A combination of low mortgage rates and low temperatures in much of the nation helped fire up Tampa Bay's housing market in January.
In Hillsborough County, buyers closed on 969 single-family homes last month, a 6 percent gain over January 2014. In Pinellas, sales shot up 11.9 percent for the best January showing since the Great Recession.
For the entire metro area, which includes Pasco and Hernando counties, home sales rose 9.1 percent.
If Realtors have any regrets, it's that demand is higher than the supply of realistically priced homes in move-in condition.
"This is one of our busiest markets in how many years and there's no inventory,'' Diane Erler, an agent with Keller Williams Tampa Properties, lamented on Monday. "It's crazy.''
Marilyn Kagan, a Charles Rutenberg agent, concurs.
"Good inventory is really short. There are the normal crummy houses on the market, but the good inventory comes and goes really quickly. Sometimes you need to get (buyers) educated so they know what a good deal is when they see it, and when something comes on the market you have to be first in the door.''
Compared to January a year ago, inventories were down in both Pinellas and Hillsborough with less than a five-month supply of available homes.
That shortage, coupled with rising prices brought on by greater demand, is frustrating regular buyers as well as investors looking for cheap places to flip for profit.
January's median sale price for single-family homes in the greater Tampa Bay area hit $145,000, a 6.4 percent gain over a year earlier. Prices were even higher in Pinellas ($156,500) and Hillsborough ($160,000).
Reflecting the nationwide trend toward reurbanization, Kagan is finding high demand for homes in "cute, walkable'' areas like Dunedin and Safety Harbor in North Pinellas.
"People really like the little downtowns,'' she said. "They're looking for areas they can walk and bike to.''
For Florida as a whole, year-over-year sales of single family homes rose 10 percent in January compared with a monthly drop of nearly 5 percent nationwide as parts of the country suffered through frigid temperatures and heavy snows.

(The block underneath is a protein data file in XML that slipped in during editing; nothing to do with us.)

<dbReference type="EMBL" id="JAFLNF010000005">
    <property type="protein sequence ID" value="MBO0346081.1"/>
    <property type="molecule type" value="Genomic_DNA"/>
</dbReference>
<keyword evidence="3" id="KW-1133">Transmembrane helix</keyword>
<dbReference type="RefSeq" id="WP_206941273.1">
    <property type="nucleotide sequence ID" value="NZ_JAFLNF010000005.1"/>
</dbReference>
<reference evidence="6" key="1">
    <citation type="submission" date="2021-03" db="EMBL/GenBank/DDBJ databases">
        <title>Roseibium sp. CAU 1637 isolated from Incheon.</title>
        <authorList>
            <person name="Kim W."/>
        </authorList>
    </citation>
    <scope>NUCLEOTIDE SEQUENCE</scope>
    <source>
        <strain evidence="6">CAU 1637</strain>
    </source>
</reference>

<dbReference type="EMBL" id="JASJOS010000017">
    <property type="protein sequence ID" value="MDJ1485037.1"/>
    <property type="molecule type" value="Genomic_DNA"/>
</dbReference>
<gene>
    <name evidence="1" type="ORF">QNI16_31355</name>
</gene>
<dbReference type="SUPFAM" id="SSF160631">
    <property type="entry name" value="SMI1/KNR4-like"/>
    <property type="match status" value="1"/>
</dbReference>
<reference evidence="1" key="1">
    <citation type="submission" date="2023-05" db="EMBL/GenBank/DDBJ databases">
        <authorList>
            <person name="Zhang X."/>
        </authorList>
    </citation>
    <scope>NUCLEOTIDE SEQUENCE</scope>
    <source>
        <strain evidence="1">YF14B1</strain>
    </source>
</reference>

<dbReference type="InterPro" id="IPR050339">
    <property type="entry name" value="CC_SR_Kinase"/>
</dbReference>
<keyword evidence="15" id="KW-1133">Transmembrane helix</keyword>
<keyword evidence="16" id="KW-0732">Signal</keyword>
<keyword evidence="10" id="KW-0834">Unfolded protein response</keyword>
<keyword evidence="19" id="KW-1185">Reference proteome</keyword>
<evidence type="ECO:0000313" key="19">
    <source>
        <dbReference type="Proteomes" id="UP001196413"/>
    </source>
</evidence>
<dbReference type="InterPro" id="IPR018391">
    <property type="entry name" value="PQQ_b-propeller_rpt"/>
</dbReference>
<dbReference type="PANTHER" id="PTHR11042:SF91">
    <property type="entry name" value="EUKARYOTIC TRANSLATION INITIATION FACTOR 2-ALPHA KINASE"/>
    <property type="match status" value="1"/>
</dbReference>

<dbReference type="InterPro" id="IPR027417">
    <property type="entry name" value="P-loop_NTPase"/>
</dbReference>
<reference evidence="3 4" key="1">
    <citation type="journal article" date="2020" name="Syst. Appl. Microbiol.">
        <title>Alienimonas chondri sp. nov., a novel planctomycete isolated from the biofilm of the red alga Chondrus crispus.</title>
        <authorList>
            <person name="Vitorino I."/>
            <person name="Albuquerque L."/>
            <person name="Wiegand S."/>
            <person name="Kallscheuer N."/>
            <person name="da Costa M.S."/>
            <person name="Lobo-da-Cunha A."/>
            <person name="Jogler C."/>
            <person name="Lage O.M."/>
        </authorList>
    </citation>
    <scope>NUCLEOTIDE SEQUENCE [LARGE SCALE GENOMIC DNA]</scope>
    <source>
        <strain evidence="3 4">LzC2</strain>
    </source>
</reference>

"Many speculate that the increased market activity is due to one of the harshest winters hitting the Northeast in decades, and that certainly helps,'' David Bennett, CEO of the Pinellas Realtor Organization, said in a statement. "But it is important to recognize that some aspects of home ownership are becoming more affordable."
A report in October by the online real estate firm Trulia found that buying is 38 percent less expensive than renting in all 100 major U.S. metro areas including Tampa Bay. That's due in large part to low interest rates that help hold down monthly mortgage payments.
Some other findings from the January sales reports:
• While sales of condos and townhomes dropped statewide and in Hillsborough, they soared 21.6 percent in Pinellas. Of the nine Tampa Bay condos that sold for $1 million or more in January, all were on the Pinellas beaches.
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• Single-family homes priced at $1 million or more took longer to sell in Pinellas than Hillsborough — a median of 285 days versus 166. In both counties, homes priced below $150,000 sold the fastest, often in less than two months.
• Although the percentage of single-family homes sold for cash dropped in Hillsborough and Pinellas, cash sales in January still accounted for nearly 38 percent of closed sales in Hillsborough and nearly 43 percent in Pinellas.
"There's a lot of cash in our marketplace right now,'' Kagan said, noting that some buyers are cashing out recent stock market gains and many baby boomers are selling homes up north and moving to Florida.
Contact Susan Taylor Martin at email@example.com or (727) 893-8642. Follow @susanksate.